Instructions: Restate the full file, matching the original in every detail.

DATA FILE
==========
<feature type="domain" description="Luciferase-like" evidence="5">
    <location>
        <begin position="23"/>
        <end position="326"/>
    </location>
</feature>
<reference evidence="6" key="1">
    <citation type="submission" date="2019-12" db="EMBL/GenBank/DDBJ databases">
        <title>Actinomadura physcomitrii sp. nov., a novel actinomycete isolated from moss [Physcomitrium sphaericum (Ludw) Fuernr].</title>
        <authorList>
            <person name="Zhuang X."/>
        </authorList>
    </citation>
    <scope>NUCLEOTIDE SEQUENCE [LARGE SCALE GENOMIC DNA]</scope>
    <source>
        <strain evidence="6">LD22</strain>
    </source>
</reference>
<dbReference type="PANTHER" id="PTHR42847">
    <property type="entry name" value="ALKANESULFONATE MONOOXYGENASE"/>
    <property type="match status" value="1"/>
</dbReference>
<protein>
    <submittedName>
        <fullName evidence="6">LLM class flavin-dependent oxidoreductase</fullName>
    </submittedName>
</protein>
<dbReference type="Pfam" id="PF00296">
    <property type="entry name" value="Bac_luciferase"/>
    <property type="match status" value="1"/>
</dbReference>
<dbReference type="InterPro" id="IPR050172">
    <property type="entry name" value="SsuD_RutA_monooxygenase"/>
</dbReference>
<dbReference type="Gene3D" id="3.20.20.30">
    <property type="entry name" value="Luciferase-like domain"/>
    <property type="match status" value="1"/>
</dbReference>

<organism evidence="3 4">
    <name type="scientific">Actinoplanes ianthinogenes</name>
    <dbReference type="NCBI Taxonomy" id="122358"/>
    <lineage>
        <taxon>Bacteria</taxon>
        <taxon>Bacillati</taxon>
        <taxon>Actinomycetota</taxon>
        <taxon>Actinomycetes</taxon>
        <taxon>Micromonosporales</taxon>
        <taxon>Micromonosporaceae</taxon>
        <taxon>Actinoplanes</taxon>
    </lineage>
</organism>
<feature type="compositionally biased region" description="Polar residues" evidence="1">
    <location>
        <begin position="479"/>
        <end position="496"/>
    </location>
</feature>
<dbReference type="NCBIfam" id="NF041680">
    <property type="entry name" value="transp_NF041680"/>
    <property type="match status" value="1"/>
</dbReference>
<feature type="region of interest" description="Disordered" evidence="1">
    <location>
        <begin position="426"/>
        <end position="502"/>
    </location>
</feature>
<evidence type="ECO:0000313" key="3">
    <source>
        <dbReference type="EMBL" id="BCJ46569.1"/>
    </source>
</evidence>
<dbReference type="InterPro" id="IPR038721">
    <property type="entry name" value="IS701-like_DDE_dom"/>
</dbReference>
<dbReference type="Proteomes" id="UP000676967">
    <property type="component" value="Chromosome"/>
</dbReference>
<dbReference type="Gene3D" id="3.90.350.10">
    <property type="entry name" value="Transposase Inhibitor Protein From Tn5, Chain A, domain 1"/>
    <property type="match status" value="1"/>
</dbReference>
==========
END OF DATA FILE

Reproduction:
<feature type="domain" description="Luciferase-like" evidence="5">
    <location>
        <begin position="23"/>
        <end position="326"/>
    </location>
</feature>
<reference evidence="6" key="1">
    <citation type="submission" date="2019-12" db="EMBL/GenBank/DDBJ databases">
        <title>Actinomadura physcomitrii sp. nov., a novel actinomycete isolated from moss [Physcomitrium sphaericum (Ludw) Fuernr].</title>
        <authorList>
            <person name="Zhuang X."/>
        </authorList>
    </citation>
    <scope>NUCLEOTIDE SEQUENCE [LARGE SCALE GENOMIC DNA]</scope>
    <source>
        <strain evidence="6">LD22</strain>
    </source>
</reference>
<dbReference type="PANTHER" id="PTHR42847">
    <property type="entry name" value="ALKANESULFONATE MONOOXYGENASE"/>
    <property type="match status" value="1"/>
</dbReference>
<protein>
    <submittedName>
        <fullName evidence="6">LLM class flavin-dependent oxidoreductase</fullName>
    </submittedName>
</protein>
<dbReference type="Pfam" id="PF00296">
    <property type="entry name" value="Bac_luciferase"/>
    <property type="match status" value="1"/>
</dbReference>
<dbReference type="InterPro" id="IPR050172">
    <property type="entry name" value="SsuD_RutA_monooxygenase"/>
</dbReference>
<dbReference type="Gene3D" id="3.20.20.30">
    <property type="entry name" value="Luciferase-like domain"/>
    <property type="match status" value="1"/>
</dbReference>

<organism evidence="3 4">
    <name type="scientific">Actinoplanes ianthinogenes</name>
    <dbReference type="NCBI Taxonomy" id="122358"/>
    <lineage>
        <taxon>Bacteria</taxon>
        <taxon>Bacillati</taxon>
        <taxon>Actinomycetota</taxon>
        <taxon>Actinomycetes</taxon>
        <taxon>Micromonosporales</taxon>
        <taxon>Micromonosporaceae</taxon>
        <taxon>Actinoplanes</taxon>
    </lineage>
</organism>
<feature type="compositionally biased region" description="Polar residues" evidence="1">
    <location>
        <begin position="479"/>
        <end position="496"/>
    </location>
</feature>
<dbReference type="NCBIfam" id="NF041680">
    <property type="entry name" value="transp_NF041680"/>
    <property type="match status" value="1"/>
</dbReference>
<feature type="region of interest" description="Disordered" evidence="1">
    <location>
        <begin position="426"/>
        <end position="502"/>
    </location>
</feature>
<evidence type="ECO:0000313" key="3">
    <source>
        <dbReference type="EMBL" id="BCJ46569.1"/>
    </source>
</evidence>
<dbReference type="InterPro" id="IPR038721">
    <property type="entry name" value="IS701-like_DDE_dom"/>
</dbReference>
<dbReference type="Proteomes" id="UP000676967">
    <property type="component" value="Chromosome"/>
</dbReference>
<dbReference type="Gene3D" id="3.90.350.10">
    <property type="entry name" value="Transposase Inhibitor Protein From Tn5, Chain A, domain 1"/>
    <property type="match status" value="1"/>
</dbReference>